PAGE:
Last year, Timothée Chalamet stole every viewers’ heart in Luca Guadagnino's Call Me By Your Name. That same year, he starred as the bad boy in Greta Gerwig’s Lady Bird. Every entertainment consumer waited anxiously to see what big project the heartthrob would do next.
When it was announced he would play a teenager struggling with a methamphetamine addiction, it was clear Chalamet wasn’t going to be a typecast in his career. Based on his filmography, he wanted to tell people he could do anything — and in Felix Van Groeningen’s Beautiful Boy, Chalamet does just that.
Beautiful Boy is based on the pair of memoirs from Nic (Chalamet) and David Scheff (Steve Carell). David, Nic’s father, struggles to cope with his son’s addiction, while Nic tries to relieve himself of a disease that plagues many people in the U.S.
Chalamet puts all of himself into the performance. At times it’s scarier than any horror movie. With overdoses now being the for Americans under 50, the film is now more relevant than ever. Every time Nic took a needle and eased it into his arm, it was easy to look away from the screen to not see the horrors of chasing the next high.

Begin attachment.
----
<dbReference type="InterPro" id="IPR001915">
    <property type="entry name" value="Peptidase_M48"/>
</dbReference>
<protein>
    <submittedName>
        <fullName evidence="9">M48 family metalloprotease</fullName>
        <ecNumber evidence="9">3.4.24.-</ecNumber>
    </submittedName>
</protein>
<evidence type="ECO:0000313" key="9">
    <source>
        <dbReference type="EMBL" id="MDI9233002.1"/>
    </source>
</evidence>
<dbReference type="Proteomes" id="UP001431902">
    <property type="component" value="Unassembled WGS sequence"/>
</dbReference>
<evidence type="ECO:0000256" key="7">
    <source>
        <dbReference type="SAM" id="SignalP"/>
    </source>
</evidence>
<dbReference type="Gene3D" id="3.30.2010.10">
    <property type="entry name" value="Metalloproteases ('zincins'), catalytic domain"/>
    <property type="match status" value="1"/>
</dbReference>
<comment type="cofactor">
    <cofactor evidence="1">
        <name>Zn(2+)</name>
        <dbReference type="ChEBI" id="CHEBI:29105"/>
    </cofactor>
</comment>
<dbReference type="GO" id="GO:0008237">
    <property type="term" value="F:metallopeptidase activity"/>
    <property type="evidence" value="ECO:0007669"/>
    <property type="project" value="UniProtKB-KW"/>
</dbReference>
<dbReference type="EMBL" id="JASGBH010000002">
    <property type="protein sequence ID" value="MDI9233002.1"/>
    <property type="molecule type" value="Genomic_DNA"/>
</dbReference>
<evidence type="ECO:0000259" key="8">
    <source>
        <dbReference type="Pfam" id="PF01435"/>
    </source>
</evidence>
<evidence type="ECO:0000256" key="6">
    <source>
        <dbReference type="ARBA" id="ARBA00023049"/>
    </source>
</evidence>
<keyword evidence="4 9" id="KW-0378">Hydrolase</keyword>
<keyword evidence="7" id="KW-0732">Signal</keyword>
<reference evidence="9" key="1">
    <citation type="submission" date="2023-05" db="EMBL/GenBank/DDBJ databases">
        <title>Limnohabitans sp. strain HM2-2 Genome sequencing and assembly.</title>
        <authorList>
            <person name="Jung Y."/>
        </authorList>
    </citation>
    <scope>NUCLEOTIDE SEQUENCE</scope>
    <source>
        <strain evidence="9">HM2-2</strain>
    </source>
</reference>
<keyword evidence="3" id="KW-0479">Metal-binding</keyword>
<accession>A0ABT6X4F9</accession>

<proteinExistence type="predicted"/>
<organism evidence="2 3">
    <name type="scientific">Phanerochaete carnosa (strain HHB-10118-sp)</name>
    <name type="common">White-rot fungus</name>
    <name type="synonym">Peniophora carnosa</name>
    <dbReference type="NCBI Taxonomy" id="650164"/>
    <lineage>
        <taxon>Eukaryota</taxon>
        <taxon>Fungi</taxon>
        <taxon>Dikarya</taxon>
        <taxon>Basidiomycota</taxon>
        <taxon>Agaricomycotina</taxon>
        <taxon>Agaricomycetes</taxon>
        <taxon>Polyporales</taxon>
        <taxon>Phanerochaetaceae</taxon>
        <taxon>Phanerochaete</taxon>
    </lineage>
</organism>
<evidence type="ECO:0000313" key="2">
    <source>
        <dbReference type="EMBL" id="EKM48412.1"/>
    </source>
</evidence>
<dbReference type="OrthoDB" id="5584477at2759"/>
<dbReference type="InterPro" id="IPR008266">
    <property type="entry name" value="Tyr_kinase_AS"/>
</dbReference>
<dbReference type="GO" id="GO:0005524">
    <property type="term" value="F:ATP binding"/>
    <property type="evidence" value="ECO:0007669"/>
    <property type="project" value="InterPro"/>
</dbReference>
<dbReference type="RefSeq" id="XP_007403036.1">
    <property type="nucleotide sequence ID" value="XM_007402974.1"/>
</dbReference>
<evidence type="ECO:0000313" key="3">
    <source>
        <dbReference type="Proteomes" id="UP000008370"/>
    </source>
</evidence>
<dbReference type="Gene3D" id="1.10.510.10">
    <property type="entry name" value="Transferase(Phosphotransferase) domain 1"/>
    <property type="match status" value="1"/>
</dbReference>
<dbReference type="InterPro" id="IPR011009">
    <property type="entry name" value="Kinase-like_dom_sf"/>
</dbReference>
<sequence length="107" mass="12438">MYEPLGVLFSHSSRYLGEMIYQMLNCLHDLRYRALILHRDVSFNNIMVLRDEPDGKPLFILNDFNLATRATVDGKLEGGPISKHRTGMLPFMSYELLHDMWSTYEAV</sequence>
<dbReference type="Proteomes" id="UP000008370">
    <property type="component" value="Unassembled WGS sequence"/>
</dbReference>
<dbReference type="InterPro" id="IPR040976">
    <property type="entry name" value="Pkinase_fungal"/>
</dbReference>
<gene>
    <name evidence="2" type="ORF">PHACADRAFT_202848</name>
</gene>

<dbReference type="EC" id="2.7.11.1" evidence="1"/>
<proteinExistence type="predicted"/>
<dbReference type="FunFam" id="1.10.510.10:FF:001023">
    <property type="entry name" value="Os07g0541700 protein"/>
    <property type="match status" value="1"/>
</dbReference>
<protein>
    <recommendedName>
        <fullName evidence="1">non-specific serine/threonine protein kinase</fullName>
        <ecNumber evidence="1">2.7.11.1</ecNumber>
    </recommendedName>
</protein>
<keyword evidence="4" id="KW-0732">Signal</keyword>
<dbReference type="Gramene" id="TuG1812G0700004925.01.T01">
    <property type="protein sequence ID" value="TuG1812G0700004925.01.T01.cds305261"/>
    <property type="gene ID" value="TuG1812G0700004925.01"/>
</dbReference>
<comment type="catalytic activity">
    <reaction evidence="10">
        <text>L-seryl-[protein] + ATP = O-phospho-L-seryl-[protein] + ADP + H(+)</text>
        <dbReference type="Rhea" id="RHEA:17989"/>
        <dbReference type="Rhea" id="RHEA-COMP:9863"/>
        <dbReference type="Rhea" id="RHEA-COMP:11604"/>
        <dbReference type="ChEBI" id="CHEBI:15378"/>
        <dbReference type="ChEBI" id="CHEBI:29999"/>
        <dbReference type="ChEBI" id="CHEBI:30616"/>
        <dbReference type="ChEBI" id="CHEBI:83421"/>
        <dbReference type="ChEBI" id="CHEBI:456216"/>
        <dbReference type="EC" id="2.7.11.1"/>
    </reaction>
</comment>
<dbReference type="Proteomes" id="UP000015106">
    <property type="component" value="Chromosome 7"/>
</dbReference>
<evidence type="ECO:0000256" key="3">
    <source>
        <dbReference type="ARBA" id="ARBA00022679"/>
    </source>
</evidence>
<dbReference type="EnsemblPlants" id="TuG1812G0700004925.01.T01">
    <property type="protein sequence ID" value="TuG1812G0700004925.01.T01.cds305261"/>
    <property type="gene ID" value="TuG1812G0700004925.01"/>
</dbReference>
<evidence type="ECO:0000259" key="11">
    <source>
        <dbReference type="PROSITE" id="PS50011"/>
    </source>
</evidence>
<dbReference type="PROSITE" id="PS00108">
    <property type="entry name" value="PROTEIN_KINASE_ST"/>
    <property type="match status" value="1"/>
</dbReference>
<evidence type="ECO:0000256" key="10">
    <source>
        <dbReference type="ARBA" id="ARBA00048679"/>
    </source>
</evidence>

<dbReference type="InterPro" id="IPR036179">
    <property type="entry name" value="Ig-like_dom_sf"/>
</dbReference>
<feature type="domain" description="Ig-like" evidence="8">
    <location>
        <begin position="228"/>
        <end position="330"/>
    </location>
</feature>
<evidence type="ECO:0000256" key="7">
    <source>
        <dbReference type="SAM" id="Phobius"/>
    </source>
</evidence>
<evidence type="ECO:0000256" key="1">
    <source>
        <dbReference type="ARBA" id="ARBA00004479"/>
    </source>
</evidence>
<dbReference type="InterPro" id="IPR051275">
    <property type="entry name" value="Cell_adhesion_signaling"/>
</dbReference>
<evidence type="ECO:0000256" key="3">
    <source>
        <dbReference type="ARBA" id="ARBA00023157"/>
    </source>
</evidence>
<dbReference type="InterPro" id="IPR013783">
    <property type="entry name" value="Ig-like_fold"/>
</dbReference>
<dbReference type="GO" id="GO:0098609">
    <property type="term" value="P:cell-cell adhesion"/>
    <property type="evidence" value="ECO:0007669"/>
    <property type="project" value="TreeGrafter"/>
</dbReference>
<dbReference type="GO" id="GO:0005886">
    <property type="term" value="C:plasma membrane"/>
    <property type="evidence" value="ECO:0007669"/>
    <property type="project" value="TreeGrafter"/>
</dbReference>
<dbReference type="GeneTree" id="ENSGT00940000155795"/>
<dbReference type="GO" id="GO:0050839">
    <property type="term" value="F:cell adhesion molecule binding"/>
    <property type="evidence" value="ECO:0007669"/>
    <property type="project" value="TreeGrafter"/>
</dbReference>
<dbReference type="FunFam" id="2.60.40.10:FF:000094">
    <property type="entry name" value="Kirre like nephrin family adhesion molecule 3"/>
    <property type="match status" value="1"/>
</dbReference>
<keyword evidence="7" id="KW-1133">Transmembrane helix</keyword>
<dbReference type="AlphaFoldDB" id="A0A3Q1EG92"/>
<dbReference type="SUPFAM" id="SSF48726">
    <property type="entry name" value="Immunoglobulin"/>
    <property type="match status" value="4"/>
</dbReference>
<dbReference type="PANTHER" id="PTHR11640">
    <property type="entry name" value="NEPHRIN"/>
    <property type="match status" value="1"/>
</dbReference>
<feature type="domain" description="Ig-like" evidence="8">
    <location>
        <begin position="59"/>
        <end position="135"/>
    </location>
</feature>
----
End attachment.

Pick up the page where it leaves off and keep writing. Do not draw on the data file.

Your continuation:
For David, he didn’t see those horrors first-hand. He didn’t see his son using drugs, but he suspected. As a journalist, he used his researching skills and source relations to gain information on addiction. He sat at the computer for hours and even bought some cocaine, until he wrote all of his experiences down on paper that later became his memoir.
No one could have played the part better than Carell, whose dad-like sincerity allowed for easy connection with his character. Everything David felt was beautifully portrayed through Carell and delivered to the viewers. As he looked at his two younger children and their perfect innocence, he wondered how Nic could have been like him and grown up to become whom he is now. David is sent into a spiraling life of conflicting feelings: He still loves his child, but how can he when he doesn’t recognize the person standing in front of him? Carell’s caring and genuine nature paired with Chalamet’s emotional and guttural interpretation make for a dynamic movie focused on the performances of lead actors.
The film doesn’t quite explain the inception of Nic’s addiction, which is poetic in a way. It’s as if it’s hard to pinpoint the start. Like he woke up one day, decided to try meth and found himself craving it. Through every “it’s different this time” and “I promise I’m going to get clean,” the audience hopes it’s true, until Nic relapses.
The film doesn’t present addiction in a cut-and-dry way. The whole film is just snapshots of David’s and Nic’s lives. It’s like the camera was rolling on different parts of their lives and the audience was watching as it happen. It’s a raw way to tell the story of such a raw subject matter. The film isn’t meant to give answers to why people get addicted to drugs. Instead, the medium is used as a way to show addiction can’t fully be explained.